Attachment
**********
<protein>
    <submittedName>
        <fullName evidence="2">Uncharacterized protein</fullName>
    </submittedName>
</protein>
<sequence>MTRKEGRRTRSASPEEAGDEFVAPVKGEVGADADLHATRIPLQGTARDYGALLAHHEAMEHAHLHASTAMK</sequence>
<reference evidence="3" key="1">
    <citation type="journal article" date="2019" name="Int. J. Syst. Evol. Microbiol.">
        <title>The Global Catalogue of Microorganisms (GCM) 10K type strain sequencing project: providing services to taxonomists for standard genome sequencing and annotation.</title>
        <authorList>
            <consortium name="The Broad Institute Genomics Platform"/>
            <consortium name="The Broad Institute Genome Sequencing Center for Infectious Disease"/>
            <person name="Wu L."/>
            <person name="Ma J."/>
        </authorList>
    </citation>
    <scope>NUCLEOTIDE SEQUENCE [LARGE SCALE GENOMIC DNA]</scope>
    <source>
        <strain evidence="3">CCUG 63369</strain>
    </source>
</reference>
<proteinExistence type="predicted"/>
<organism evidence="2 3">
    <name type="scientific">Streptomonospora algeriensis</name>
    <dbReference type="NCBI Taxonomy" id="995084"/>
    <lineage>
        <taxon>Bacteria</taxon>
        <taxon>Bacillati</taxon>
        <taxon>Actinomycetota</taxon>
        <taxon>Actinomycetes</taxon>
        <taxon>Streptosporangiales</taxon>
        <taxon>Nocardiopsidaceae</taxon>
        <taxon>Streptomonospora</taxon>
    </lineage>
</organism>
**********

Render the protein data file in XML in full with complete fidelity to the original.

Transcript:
<protein>
    <submittedName>
        <fullName evidence="2">Uncharacterized protein</fullName>
    </submittedName>
</protein>
<sequence>MTRKEGRRTRSASPEEAGDEFVAPVKGEVGADADLHATRIPLQGTARDYGALLAHHEAMEHAHLHASTAMK</sequence>
<reference evidence="3" key="1">
    <citation type="journal article" date="2019" name="Int. J. Syst. Evol. Microbiol.">
        <title>The Global Catalogue of Microorganisms (GCM) 10K type strain sequencing project: providing services to taxonomists for standard genome sequencing and annotation.</title>
        <authorList>
            <consortium name="The Broad Institute Genomics Platform"/>
            <consortium name="The Broad Institute Genome Sequencing Center for Infectious Disease"/>
            <person name="Wu L."/>
            <person name="Ma J."/>
        </authorList>
    </citation>
    <scope>NUCLEOTIDE SEQUENCE [LARGE SCALE GENOMIC DNA]</scope>
    <source>
        <strain evidence="3">CCUG 63369</strain>
    </source>
</reference>
<proteinExistence type="predicted"/>
<organism evidence="2 3">
    <name type="scientific">Streptomonospora algeriensis</name>
    <dbReference type="NCBI Taxonomy" id="995084"/>
    <lineage>
        <taxon>Bacteria</taxon>
        <taxon>Bacillati</taxon>
        <taxon>Actinomycetota</taxon>
        <taxon>Actinomycetes</taxon>
        <taxon>Streptosporangiales</taxon>
        <taxon>Nocardiopsidaceae</taxon>
        <taxon>Streptomonospora</taxon>
    </lineage>
</organism>